During the fourth quarter of 2021, Chipotle Mexican Grill (CMG 0.86%) grew same-store sales 15.2% and increased adjusted earnings per share 60.3% compared to the prior-year period, both of which exceeded Wall Street's estimates. The business was able to lean on price increases and its top-notch digital infrastructure to help offset rising food and labor costs, which are plaguing the entire industry.
Because of these positive results, shares in this booming Tex-Mex chain were up 10% on Feb. 9, the day after earnings were announced.
But perhaps the most important piece of information that stood out was management's heightened optimism surrounding the long-term outlook for Chipotle. Continue reading to learn exactly what it means and whether it makes the stock a buy.
Chipotle is a thriving restaurant chain
After opening 78 new locations during the fourth quarter, Chipotle had a total of 2,966 stores at the end of 2021. However, the growth story is far from over.
"I'm excited to share that over the long term, we now believe we can operate at least 7,000 Chipotle restaurants in North America, up from our prior goal of 6,000," CEO Brian Niccol said on the fourth-quarter earnings call. According to this comment, there's still a huge expansion opportunity for this top restaurant stock.
The upgraded outlook is a direct result of Chipotle seeing remarkable success from its small-town stores, which are in markets with a population as low as 40,000 people. The business can take advantage of cheaper leases in these areas while at the same time leveraging its national advertising spend that already raises brand awareness.
Lower operating costs, coupled with pricing power, lead to better cash-on-cash returns for Chipotle stores. Due to these improving economics, management is building a robust development pipeline that allows for unit growth to reach an annual rate of 8% to 10%.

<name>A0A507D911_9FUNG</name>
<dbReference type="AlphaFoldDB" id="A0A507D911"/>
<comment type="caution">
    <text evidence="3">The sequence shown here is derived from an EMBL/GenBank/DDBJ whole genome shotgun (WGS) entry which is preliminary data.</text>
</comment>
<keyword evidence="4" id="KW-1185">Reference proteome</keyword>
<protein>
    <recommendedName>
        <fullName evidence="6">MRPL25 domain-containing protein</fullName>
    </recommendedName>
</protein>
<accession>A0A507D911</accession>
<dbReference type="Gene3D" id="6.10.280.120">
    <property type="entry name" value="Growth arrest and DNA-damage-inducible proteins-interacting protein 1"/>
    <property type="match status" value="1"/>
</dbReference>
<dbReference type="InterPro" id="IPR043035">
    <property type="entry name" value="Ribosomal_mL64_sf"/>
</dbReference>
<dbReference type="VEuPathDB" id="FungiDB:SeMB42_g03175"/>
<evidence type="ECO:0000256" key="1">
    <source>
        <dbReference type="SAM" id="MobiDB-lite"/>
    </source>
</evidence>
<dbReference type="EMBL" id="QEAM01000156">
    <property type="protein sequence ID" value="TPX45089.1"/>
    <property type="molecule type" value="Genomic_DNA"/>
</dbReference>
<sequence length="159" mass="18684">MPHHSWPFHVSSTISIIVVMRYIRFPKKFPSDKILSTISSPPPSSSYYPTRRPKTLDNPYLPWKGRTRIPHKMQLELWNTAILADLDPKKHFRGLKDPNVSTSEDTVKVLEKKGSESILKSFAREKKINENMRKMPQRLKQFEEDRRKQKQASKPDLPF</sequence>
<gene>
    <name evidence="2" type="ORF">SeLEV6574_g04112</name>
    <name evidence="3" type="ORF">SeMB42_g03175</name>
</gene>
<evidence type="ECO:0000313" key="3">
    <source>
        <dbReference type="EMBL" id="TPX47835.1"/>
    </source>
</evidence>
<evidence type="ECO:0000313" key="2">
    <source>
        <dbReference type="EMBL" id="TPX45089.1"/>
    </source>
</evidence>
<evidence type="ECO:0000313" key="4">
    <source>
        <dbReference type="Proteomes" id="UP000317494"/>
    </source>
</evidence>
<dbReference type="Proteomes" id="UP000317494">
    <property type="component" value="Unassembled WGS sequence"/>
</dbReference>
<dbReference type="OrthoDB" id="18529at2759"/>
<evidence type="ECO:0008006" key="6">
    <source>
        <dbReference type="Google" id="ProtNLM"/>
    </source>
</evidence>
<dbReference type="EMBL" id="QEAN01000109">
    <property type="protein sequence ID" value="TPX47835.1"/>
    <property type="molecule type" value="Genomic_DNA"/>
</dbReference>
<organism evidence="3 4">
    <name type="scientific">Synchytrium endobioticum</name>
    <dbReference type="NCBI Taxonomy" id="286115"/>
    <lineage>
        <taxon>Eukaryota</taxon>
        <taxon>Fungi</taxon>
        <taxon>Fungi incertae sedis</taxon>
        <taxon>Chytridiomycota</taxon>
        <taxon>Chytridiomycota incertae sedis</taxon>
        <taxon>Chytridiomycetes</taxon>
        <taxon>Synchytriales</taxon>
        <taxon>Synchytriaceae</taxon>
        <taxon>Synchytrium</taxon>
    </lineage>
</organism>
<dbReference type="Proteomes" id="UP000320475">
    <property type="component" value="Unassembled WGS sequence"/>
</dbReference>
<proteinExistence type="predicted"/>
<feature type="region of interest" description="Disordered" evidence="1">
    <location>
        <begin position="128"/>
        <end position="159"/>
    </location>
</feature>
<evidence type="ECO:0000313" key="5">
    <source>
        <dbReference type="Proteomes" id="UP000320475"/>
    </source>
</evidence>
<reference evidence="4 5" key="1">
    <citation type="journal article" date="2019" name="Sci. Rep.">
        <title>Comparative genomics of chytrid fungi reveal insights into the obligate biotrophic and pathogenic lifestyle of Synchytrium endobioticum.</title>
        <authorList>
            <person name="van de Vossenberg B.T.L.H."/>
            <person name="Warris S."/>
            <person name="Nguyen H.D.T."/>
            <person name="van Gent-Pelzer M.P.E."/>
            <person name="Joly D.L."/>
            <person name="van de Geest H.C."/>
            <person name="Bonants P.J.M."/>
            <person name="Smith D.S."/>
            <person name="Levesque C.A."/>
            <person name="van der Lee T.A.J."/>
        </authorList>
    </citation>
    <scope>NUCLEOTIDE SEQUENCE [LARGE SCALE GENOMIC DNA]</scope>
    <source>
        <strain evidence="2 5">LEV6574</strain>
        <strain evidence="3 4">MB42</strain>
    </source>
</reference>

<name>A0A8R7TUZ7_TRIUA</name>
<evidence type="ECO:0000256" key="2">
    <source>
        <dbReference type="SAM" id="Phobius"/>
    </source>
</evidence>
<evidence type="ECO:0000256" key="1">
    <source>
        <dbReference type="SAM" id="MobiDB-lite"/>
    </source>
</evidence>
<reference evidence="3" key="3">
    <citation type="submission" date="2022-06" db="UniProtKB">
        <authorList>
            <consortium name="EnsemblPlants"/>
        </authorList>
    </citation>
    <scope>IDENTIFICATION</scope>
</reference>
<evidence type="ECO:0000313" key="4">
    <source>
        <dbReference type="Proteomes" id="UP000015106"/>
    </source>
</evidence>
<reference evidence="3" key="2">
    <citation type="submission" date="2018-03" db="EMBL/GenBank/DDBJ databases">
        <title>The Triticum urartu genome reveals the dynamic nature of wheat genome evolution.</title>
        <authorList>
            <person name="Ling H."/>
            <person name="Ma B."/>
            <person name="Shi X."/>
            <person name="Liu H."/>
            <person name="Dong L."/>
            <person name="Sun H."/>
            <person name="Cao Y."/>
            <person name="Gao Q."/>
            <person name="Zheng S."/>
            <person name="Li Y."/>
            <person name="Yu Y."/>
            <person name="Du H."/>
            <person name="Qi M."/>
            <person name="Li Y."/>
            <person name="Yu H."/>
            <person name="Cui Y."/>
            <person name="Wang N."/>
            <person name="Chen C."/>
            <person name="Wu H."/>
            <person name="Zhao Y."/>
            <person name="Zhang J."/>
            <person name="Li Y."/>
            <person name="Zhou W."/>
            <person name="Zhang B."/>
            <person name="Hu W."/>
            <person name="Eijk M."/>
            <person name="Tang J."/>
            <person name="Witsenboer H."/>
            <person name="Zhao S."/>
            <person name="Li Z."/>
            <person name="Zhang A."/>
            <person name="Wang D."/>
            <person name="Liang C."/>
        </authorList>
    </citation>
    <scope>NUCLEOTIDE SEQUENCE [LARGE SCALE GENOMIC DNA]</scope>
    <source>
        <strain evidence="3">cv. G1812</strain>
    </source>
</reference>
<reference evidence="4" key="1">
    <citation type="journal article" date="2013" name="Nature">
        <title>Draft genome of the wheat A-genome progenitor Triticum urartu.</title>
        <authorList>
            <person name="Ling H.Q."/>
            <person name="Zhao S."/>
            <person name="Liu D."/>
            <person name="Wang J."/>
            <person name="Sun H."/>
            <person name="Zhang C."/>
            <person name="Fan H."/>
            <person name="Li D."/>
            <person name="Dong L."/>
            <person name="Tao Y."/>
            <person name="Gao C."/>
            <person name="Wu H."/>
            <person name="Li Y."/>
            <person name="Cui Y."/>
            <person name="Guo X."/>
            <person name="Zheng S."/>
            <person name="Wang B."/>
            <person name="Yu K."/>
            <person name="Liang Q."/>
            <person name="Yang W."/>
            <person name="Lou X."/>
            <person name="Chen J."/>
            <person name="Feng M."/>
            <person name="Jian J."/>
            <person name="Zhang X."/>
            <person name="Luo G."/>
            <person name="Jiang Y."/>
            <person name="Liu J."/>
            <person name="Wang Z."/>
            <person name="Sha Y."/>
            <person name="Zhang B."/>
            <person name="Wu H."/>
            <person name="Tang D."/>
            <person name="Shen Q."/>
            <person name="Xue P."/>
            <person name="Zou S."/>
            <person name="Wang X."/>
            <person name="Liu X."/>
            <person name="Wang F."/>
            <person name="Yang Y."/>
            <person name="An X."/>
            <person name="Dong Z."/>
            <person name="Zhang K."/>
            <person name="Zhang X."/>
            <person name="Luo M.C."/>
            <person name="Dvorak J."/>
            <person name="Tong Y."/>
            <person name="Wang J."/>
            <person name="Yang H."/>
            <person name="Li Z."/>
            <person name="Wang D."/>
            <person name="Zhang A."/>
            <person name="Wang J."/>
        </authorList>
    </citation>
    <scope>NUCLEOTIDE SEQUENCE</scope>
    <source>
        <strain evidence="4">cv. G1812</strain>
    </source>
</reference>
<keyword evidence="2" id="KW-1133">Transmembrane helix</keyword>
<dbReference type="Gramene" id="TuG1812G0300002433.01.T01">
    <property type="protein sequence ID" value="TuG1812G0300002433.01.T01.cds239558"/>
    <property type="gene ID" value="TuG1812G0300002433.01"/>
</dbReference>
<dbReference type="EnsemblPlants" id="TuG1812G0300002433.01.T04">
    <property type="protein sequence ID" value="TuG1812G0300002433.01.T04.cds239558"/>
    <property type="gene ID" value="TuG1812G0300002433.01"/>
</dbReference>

And the burgeoning success of the company's drive-thru option, known as Chipotlanes, also boosts restaurant-level sales, margins, and returns. According to the leadership team, more than 80% of new restaurants will come equipped with Chipotlanes.
Management plans to continue testing alternative store formats to grow the company's total addressable market. At the end of the day, it's all about expanding access and convenience for customers.
But the stock is still expensive
Even with the potential for 7,000 North American locations, I still don't believe Chipotle stock is a smart buy right now. It trades at a price-to-earnings ratio of 70, which doesn't provide investors with any margin of safety. That valuation multiple is more than double larger (and admittedly slower-growing) industry competitors like McDonald's and Starbucks.
I previously wrote about how the stock is overvalued. My argument was based on the fact that even if Chipotle was to aggressively open new stores at an annual rate that it hadn't achieved before, the chance of posting market-beating returns was extremely slim. Adding 1,000 locations to the long-term store target certainly helps Chipotle's investment case, but even then, I think the stock is too pricey.
Sure, this doesn't incorporate international growth, especially in Europe, or the possibility of management raising the expansion outlook again, both of which would obviously add upside to the stock. But these factors are hard to predict and quantify, and therefore shouldn't be incorporated into the current investment thesis.
Without a question, Chipotle's business got stronger over the past couple years. And despite ongoing inflationary pressures and labor issues, the company is firing on all cylinders. However, it's best to exercise patience before adding this top restaurant stock to your portfolio.